Saving the fallen women of San Miguel de Allende, one step at a time
Marta López and Santiago Guillardo Munez, her husband of 38 years, are on a crusade to save the fallen women of San Miguel de Allende, Mexico.
Their not-so-secret weapon? Shoes.
Founded nearly 500 years ago as a stopover along central Mexico's silver route, my adopted hometown is famous for its UNESCO-protected colonial architecture, a burgeoning culinary scene, and an almost-weekly docket of fiestas. But this high-desert enclave, about a four-hour drive northwest of Mexico City, does have a few drawbacks - including lots of broken, uneven sidewalks and hilly, cobblestoned streets that often trip up unsuspecting women who favor style over comfort.
Enter San Miguel Shoes, a family-run business whose hand-made products have become some of the city's most popular souvenirs.
Marta grew up in San Miguel, and the petite, former fourth-grade teacher had no trouble negotiating its treacherous streets in teetering high heels (a still-common sight among nimble young Mexican fashionistas). But when she and Santiago - a former accountant for a shoe company in nearby Leon - opened their first store here in 1981, she noticed that many of San Miguel's American and Canadian visitors were taking tumbles and experiencing foot and ankle pain during their stays. So Marta convinced Santiago they needed to come up with a sturdy yet attractive solution.
His answer was the "combat cocktail sandal," concocted of snug elastic straps that supported the entire foot and a corrugated, polyurethane sole that wouldn't slip on wet cobblestones. It was an immediate hit.
More than three decades and 400 styles later, the combat cocktail sandal is still número uno, available in dozens of colors and accounting for almost 15% of the 150,000 pairs of San Miguel Shoes sold each year from Australia to The Netherlands.
The pilgrims who make their way to the original store on Relox Street, where the elegant, impeccably dressed Marta is slowed by arthritis but still holds court every day, are now an evenly divided mix of gringas and Mexicanas. The latter prefer the company's glitzier, high-heeled styles, says Marta, but Americans and Canadians"of a certain age" remain her most loyal customers - and her most effective source of advertising.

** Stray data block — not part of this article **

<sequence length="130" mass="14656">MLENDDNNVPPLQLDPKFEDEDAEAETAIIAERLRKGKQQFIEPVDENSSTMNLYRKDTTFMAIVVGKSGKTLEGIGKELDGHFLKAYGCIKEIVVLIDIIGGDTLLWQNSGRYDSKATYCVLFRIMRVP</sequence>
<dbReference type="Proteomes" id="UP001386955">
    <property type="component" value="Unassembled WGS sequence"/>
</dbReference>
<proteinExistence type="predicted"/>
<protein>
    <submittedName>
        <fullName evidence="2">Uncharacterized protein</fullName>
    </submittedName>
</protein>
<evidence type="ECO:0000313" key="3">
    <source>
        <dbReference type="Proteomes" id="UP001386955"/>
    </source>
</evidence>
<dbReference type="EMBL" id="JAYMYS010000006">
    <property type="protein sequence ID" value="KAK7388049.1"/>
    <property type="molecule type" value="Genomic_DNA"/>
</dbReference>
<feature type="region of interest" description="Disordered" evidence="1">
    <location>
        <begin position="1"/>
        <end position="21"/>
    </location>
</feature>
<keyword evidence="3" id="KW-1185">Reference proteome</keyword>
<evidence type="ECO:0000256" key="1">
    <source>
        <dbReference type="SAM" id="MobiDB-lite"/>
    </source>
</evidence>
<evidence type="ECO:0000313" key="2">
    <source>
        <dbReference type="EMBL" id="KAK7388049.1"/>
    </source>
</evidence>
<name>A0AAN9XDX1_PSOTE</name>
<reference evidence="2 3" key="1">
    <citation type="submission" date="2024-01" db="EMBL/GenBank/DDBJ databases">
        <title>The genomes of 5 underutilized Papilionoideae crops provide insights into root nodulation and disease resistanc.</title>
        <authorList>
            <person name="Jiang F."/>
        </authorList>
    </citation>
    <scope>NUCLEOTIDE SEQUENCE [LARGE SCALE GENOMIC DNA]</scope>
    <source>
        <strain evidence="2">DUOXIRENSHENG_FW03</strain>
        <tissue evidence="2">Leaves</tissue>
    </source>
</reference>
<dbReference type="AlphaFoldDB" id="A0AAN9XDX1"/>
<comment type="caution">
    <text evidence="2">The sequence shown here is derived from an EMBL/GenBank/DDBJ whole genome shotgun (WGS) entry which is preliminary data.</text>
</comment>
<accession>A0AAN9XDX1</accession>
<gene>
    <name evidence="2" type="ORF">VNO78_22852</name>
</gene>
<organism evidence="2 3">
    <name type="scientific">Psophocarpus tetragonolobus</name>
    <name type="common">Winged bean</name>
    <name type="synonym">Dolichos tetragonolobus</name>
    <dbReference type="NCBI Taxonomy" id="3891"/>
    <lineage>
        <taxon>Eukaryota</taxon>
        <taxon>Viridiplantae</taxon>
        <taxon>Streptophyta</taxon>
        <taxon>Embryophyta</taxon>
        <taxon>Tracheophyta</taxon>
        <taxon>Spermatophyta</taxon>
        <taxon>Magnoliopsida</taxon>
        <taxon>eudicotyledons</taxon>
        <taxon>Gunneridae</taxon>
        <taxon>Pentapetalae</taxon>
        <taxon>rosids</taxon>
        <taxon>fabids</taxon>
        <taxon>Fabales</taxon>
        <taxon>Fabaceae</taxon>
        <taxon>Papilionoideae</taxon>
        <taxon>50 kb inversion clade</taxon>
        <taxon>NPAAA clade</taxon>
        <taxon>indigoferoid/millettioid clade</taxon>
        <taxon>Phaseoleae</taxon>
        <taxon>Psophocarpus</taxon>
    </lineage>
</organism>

"They tell all the friends who admire their shoes, 'go see Marta,'" she says.
Indeed, notes San Miguel tour guide and author Joseph Toone, "my ex-wife bought them by the barrel and every female visitor I've had from the North buys at least one pair." (Full disclosure: I own five pairs and am eyeing several more...a compelling number, considering that until we bought our part-time home here last winter, our one-suitcase-only lifestyle precluded anything more than black flats and a pair of hiking shoes.)
Marta, who is Toone's neighbor, "calls me, and most everyone, 'handsome/pretty,'" he adds. "She runs a tight ship and doesn't suffer fools...walking looks painful, but she is always smiling."
Shopping at the source in San Miguel certainly translates to bargains: the company's original sandal costs only 500 Mexican pesos a pair (about $29 US) while ankle boots and fancier models go up to 750 pesos (about $43).
Although Santiago claims some men have resorted to buying the company's shoes in large women's sizes, he says he has been too busy coming up with new designs and filling orders at the two San Miguel factories to worry about male shoppers searching for stylish assistance in navigating the town's streets.
But soon, Santiago adds, even San Miguel's "fallen men" will be able to get a leg up: a men's model is in the works, just in time for Christmas.